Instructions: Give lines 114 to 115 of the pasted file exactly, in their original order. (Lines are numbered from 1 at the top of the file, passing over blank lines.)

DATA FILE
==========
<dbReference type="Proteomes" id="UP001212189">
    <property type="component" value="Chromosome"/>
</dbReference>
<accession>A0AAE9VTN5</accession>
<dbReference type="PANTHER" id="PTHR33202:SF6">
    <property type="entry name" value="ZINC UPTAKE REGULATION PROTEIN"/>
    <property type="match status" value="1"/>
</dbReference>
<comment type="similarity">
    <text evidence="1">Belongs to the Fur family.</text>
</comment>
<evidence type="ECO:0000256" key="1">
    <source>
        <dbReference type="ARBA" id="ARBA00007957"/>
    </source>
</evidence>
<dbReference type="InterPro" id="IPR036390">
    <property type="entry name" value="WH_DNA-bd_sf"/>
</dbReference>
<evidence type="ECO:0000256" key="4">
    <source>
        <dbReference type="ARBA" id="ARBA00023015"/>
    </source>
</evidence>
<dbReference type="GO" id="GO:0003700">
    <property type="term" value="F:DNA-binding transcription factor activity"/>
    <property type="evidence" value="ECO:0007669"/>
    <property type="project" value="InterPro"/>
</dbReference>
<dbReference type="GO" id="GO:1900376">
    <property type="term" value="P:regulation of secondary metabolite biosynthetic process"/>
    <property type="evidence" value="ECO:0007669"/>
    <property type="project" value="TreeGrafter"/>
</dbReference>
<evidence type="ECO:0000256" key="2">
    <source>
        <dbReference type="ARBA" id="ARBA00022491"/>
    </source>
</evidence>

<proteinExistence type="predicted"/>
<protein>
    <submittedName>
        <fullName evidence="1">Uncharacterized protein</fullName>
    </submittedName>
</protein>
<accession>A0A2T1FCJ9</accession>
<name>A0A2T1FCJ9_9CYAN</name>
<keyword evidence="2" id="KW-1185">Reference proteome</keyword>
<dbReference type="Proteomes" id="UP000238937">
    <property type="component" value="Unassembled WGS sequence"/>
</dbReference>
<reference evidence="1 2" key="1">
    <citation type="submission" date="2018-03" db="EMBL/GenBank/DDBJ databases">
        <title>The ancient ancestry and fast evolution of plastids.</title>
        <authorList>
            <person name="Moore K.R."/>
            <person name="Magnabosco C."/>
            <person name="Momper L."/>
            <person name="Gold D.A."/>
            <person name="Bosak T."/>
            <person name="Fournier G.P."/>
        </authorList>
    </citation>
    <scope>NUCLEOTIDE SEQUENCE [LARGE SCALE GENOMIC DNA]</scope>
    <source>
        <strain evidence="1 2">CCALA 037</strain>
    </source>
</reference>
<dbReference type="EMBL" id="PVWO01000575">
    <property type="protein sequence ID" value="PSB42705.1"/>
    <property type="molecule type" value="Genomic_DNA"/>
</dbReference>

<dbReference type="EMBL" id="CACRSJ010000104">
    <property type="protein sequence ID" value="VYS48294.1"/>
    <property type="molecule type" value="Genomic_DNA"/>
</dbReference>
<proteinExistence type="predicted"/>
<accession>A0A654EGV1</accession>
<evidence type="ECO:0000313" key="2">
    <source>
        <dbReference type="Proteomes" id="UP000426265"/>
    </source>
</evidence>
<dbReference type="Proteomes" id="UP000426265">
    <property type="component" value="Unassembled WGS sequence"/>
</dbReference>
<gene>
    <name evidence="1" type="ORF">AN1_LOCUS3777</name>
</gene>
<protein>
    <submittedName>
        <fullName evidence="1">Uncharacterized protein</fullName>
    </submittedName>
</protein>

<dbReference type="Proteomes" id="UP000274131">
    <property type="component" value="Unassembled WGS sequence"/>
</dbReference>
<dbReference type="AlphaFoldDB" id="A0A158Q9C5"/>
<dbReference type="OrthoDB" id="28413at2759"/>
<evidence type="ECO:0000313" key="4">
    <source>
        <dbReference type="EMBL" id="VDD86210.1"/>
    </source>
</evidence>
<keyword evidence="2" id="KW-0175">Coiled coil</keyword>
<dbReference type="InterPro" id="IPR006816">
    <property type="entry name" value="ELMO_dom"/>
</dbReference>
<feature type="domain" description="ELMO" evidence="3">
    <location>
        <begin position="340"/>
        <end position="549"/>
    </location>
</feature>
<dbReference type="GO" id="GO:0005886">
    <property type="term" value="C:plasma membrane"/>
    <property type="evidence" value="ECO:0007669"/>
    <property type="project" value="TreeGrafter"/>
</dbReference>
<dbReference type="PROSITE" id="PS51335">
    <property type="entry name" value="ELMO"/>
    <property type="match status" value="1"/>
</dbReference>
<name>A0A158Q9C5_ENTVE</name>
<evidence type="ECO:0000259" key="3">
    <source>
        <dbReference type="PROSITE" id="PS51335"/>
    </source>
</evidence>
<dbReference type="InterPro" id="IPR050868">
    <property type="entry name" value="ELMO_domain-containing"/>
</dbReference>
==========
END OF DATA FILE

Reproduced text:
</feature>
<dbReference type="GO" id="GO:0005886">